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International Journal of Morphology

On-line version ISSN 0717-9502

Int. J. Morphol. vol.37 no.2 Temuco June 2019 


Finite Element Analysis of the Femur of Japanese Quail ( Coturnix coturnix japonica )

Análisis por Elementos Finitos del Fémur de Codorniz Japonesa ( Coturnix coturnix japonica )

Xinsen Wei1 

Yiyi Dong1 

Zihui Zhang1 

1 College of Life Sciences, Capital Normal University, Beijing 100048, China.


SUMMARY: The biomechanical performance of limb bones is useful to reflect an animal’s adaptation to external loads and behaviors. In this study, we used the finite element method to simulate the load acting on the intact femur of the Japanese quails (Coturnix coturnix japonica) in the context of terrestrial locomotion and take-off for flight, in order to explore the functional significance of the femoral form and limb postures. It is shown that the distribution of stress was similar in all cases, furthermore, the lower 2/3 of the dorsal and ventral region of the femur suffered higher stress, and the junction between the distal diaphysis and the medial condyle was the most vulnerable area. The stress reaches its highest value under the condition of about 90-100 degrees of loading angle; when this angle is larger than 110 degrees, the femur will be relatively safe. These findings suggested that quail femur is more suitable to terrestrial locomotion than take-off. This kind of work will contribute to revealing the locomotor behavior of fossil taxa.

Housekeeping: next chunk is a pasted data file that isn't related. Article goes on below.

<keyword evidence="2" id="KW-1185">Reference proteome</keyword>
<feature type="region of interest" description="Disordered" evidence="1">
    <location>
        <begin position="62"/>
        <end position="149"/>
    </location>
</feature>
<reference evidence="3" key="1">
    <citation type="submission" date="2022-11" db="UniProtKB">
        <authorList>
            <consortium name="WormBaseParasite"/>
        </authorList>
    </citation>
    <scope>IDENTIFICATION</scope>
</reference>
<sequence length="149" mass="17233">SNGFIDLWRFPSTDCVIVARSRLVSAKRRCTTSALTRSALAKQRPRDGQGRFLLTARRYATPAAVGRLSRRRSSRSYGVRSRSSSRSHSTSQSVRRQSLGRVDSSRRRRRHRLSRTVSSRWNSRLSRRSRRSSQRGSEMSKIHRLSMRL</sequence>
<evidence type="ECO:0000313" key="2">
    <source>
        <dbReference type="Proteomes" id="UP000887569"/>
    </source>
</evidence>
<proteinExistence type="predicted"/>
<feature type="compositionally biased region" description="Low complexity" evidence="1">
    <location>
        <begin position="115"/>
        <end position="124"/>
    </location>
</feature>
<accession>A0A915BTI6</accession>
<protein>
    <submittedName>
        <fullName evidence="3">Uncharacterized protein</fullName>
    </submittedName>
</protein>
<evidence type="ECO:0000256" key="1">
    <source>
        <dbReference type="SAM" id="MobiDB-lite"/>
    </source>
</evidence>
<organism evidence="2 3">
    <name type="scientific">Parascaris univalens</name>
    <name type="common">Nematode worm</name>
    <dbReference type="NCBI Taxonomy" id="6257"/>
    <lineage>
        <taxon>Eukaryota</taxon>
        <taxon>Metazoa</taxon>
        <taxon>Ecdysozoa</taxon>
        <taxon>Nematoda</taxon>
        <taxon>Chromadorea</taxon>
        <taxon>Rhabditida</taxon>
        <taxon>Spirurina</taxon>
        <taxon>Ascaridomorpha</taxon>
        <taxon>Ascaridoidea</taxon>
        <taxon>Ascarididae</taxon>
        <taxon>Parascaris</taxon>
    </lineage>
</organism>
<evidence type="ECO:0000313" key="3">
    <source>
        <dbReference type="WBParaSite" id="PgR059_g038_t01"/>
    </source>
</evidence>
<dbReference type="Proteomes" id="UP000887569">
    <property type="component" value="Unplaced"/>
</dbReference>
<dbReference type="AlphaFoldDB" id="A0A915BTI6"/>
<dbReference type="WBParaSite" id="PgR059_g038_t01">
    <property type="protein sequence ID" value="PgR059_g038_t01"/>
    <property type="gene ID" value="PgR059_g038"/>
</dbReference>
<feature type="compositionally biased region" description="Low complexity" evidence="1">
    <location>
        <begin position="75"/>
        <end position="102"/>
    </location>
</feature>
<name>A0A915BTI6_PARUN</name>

KEY WORDS: Quail; Femur; Finite element analysis; Stress


RESUMEN: El rendimiento biomecánico de los huesos de los miembros es útil para reflejar la adaptación de un animal a las cargas y comportamientos externos. En este estudio, utilizamos el método de elementos finitos para simular la carga que actúa sobre el fémur intacto de las codornices japonesas (Coturnix coturnix japonica) en el contexto de la locomoción terrestre y el despegue para el vuelo, con el objetivo de explorar la importancia funcional de la forma femoral y posición de los miembros. En el estudio, la distribución del estrés fue similar en todos los casos; además, los 2/3 inferiores de la región dorsal y ventral del fémur sufrieron un mayor estrés, y la unión entre la diáfisis distal y el cóndilo medial fue el área más vulnerable. La tensión alcanza su mayor valor bajo la condición de, aproximadamente, 90-100 grados de ángulo de carga; cuando este ángulo es mayor a 110 grados, el fémur esta relativamente seguro. Estos hallazgos sugieren que el fémur de codorniz es más adecuado para la locomoción terrestre que para el despegue. Este tipo de trabajo contribuirá a revelar el comportamiento locomotor de los taxones fósiles.

PALABRAS CLAVE: Codorniz; Fémur; Análisis de elementos finitos; Estrés


The form-function relationships of the skeletons are of great interest to zoological and paleontological studies (Ross, 2005; Benton, 2010). Bone is a dynamic structure capable of modifying its size, shape, and biology in response to external mechanical requirements (Rayfield, 2007). Differences in habitat or life habits cause animals to experience various external loads. As a result, analysis of the mechanical performance of an animal’s bones can shed light on its adaptation to its environment.